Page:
Kayla dons her swimmers and goggles, and within seconds, she is off. She shouts “thanks mum” as she propels herself to the waters edge at an almost gallop. She is at home in the water, and she jumps in completely fearless.
She jumps in just as many other 8 year olds would.
Watching her now, you would be forgiven for assuming she has lived on this planet the same way as those other 8 year olds. She is taller than the other girls in her class, says some of the ‘darnedest things’ and lights up any room that she walks in to.
Little do many know, Kayla entered this world differently. She arrived much earlier than she was meant to.
A little after the 23 week mark of Kayla’s mum’s pregnancy something unexpected happened and Rachael was sent off to hospital. She was placed on an inverted bed with her pelvis raised and told to hold on for as long as she could, as every day longer that this baby was held inside the womb was a day closer to survival.
I am Kayla’s aunt. I was away at the time my sister was sent to hospital and had no real understanding of what was happening back home in Perth. I got updates from family for the 3 days that Rachael held on, but still didn’t understand just what all of this meant. Hearing stories of Kayla’s dad, Brian, sitting with Rach and talking about them being able to give it another try someday, absolutely broke my heart.
In this situation, there was no need for ‘next time’. Kayla came in to this world at 23 weeks and 5 days gestation and Rachael and Brian became 2 of the luckiest parents in Australia. There were not many hospitals in this country that would ventilate a baby born this early and Kayla’s family thank their lucky stars every day that King Edward Memorial in Subiaco is one of them. She was just 605 grams in weight and 30 centimetres long.
The first time I went to visit the hospital I was blown away at just how many babies were this tiny, this sick and this cared for. The unit where Kayla was first placed, was only one of the intensive care units for neonatal babies. I soon learnt that there were 3 levels, and 3 times the amount of babies as I had originally seen. It blew my mind and still does to this day. The battle I watched my sister go through is happening every day to many families, and this was only one of the hospitals like this.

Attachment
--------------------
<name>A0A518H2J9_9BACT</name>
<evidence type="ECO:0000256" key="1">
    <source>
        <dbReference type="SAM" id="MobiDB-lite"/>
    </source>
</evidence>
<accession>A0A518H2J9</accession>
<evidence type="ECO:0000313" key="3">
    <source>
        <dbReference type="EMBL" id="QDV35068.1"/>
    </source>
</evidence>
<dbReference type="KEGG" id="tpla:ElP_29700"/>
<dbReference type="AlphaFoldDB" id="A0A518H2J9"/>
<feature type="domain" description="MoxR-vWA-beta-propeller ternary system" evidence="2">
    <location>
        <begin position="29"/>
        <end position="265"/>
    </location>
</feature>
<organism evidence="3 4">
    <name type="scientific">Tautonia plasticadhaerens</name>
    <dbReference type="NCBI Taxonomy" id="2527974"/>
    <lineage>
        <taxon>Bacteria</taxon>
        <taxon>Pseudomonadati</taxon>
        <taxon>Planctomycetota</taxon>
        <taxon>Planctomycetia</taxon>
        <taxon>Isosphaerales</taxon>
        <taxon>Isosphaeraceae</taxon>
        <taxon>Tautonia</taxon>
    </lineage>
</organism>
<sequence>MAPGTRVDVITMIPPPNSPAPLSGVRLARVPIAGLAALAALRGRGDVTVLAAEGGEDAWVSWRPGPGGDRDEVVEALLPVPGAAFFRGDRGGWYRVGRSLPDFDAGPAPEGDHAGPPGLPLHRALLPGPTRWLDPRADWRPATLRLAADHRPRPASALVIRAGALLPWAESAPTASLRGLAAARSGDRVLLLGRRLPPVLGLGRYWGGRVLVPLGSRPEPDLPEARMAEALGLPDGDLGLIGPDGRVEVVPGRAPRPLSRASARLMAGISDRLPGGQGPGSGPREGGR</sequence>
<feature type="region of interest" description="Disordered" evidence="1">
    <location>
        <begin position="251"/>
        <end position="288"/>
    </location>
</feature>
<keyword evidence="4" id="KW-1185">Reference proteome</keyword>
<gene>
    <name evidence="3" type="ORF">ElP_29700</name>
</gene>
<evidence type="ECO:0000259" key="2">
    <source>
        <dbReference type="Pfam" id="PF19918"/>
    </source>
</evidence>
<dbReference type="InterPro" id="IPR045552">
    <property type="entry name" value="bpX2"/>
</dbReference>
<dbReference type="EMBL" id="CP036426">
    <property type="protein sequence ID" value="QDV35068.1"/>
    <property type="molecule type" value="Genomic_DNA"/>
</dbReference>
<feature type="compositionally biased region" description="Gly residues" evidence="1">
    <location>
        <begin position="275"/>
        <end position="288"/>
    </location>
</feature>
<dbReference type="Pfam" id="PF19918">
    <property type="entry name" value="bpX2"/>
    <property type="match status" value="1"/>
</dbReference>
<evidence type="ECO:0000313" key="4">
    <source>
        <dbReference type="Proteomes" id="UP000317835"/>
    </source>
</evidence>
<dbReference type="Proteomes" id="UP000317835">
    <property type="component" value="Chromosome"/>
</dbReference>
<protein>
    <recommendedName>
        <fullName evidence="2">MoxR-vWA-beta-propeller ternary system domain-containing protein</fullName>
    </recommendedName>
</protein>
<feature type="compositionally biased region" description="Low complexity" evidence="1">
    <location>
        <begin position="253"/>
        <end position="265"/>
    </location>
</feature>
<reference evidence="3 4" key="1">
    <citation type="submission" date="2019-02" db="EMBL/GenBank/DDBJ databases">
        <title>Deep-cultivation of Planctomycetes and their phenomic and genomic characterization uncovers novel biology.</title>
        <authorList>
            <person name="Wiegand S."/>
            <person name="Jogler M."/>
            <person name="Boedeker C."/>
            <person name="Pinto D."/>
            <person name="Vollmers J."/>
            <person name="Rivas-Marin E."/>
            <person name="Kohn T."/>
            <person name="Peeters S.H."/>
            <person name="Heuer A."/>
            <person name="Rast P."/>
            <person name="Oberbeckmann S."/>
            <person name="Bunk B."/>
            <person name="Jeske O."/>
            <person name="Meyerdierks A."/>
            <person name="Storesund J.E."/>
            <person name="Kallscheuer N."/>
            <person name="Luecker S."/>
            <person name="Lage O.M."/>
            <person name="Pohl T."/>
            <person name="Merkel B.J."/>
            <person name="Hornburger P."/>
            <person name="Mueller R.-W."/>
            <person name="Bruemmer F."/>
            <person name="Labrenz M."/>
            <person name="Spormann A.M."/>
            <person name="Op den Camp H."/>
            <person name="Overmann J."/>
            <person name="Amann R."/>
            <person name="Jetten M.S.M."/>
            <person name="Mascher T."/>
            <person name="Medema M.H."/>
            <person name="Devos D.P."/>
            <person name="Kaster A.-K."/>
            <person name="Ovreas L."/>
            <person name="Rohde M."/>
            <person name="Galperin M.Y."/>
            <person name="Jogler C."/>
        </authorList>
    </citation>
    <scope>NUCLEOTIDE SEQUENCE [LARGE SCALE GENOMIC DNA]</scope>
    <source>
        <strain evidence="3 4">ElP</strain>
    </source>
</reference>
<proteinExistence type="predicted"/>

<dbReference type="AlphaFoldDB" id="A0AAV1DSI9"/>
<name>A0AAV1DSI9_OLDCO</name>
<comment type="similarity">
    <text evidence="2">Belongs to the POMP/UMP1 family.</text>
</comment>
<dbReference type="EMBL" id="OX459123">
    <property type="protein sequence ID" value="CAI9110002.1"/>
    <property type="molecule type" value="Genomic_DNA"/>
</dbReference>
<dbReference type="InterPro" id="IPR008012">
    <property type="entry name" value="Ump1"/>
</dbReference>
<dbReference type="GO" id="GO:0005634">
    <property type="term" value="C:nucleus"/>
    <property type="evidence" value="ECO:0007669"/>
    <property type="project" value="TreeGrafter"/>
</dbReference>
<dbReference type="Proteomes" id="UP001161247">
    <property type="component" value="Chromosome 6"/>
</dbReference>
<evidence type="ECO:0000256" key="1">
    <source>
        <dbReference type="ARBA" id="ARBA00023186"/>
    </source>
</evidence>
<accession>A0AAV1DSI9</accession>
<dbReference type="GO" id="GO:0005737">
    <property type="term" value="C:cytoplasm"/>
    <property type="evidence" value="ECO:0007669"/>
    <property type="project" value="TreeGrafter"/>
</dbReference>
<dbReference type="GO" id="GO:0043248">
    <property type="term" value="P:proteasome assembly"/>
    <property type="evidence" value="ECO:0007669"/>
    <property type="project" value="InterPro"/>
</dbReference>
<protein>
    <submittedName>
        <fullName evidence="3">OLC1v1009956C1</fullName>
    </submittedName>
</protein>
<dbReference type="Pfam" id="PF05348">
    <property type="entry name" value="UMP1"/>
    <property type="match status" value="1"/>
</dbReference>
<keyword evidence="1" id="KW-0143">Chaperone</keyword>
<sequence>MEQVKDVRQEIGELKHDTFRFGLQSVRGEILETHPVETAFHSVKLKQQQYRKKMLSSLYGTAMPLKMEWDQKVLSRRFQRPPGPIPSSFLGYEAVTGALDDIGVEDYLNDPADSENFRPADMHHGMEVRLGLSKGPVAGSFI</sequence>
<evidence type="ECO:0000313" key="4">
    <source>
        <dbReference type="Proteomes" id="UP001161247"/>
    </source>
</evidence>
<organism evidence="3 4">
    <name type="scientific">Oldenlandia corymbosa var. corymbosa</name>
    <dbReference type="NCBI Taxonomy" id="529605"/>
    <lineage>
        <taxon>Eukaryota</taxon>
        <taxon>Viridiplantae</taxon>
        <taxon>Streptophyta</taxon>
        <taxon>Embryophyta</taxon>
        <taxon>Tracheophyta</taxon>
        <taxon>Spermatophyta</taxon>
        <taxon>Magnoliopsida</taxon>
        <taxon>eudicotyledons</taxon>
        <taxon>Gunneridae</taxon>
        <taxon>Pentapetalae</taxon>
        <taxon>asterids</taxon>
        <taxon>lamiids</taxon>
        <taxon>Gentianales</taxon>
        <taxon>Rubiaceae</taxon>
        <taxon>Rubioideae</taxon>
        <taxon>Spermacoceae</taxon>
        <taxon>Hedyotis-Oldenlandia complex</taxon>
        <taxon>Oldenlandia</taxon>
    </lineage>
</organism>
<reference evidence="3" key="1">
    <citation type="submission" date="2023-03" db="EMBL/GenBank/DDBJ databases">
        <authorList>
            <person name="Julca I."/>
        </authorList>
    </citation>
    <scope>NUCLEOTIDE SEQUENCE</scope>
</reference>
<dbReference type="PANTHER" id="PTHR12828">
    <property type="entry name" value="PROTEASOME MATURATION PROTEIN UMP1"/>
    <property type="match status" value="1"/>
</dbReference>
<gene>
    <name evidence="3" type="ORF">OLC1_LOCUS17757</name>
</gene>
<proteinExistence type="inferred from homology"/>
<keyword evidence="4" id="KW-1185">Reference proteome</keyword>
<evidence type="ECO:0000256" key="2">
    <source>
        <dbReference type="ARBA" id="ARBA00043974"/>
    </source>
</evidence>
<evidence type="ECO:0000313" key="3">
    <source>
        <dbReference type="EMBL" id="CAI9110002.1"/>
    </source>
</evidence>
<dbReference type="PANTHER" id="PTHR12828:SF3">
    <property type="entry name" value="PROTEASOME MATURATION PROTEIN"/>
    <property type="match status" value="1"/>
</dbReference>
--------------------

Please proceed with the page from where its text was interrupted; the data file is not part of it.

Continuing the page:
As Kayla’s Aunty I visited as much as I could, to visit my niece yes, but mainly to be part of Rachael and Brian’s support group. Daily trips to the hospital become trying, but having family around is how people get through times like this. There was sometimes no words, there didn’t have to be, just being around meant the emotional burden was shared.
Young Kayla was 9 days old when her mum first got to hold her.
The skin on skin bonding between child and parent vital, but she had been too fragile before this point to be moved. It was an emotional time for all and such a different experience for Rachael compared to other mothers. There were nurses, a doctor. Somewhere beyond the tubes and fuss was the grandparents. Kayla could be held in one hand, but despite the oddity of the situation, Rachael held her baby and cried maternal tears no different to every mother before her.
As trying as it was then, when midnight phone calls turned in to some of the hardest decisions parents will ever have to make, weeks turned in to months and Kayla grew. She started to flourish and finally she was moving from one NICU ward to the next. Slowly her required care lessened and the hope of taking her home grew.
She was almost 4 months old and still in hospital when I got my first Aunty Erry cuddle.
It was a very proud moment, not only for me, but for her mum too. Stress from nurses around handling Kayla were lessening and the risk of infections decreasing. Knowing family and close friends were now able to hold their little miracle meant surely it was nearly time to come home!
Through 122 daily visits to the NICU, midnight phone calls, heart wrenching decisions and moments of feeling it was too much, they made it. Rachael and Brian took their little girl home at about the same time she would have been born, had things gone to plan. Kayla had her own plan then and now, which involves lighting up the world around her with her infectious smile, the same smile she wore on the day they left the hospital, when first put in her car seat.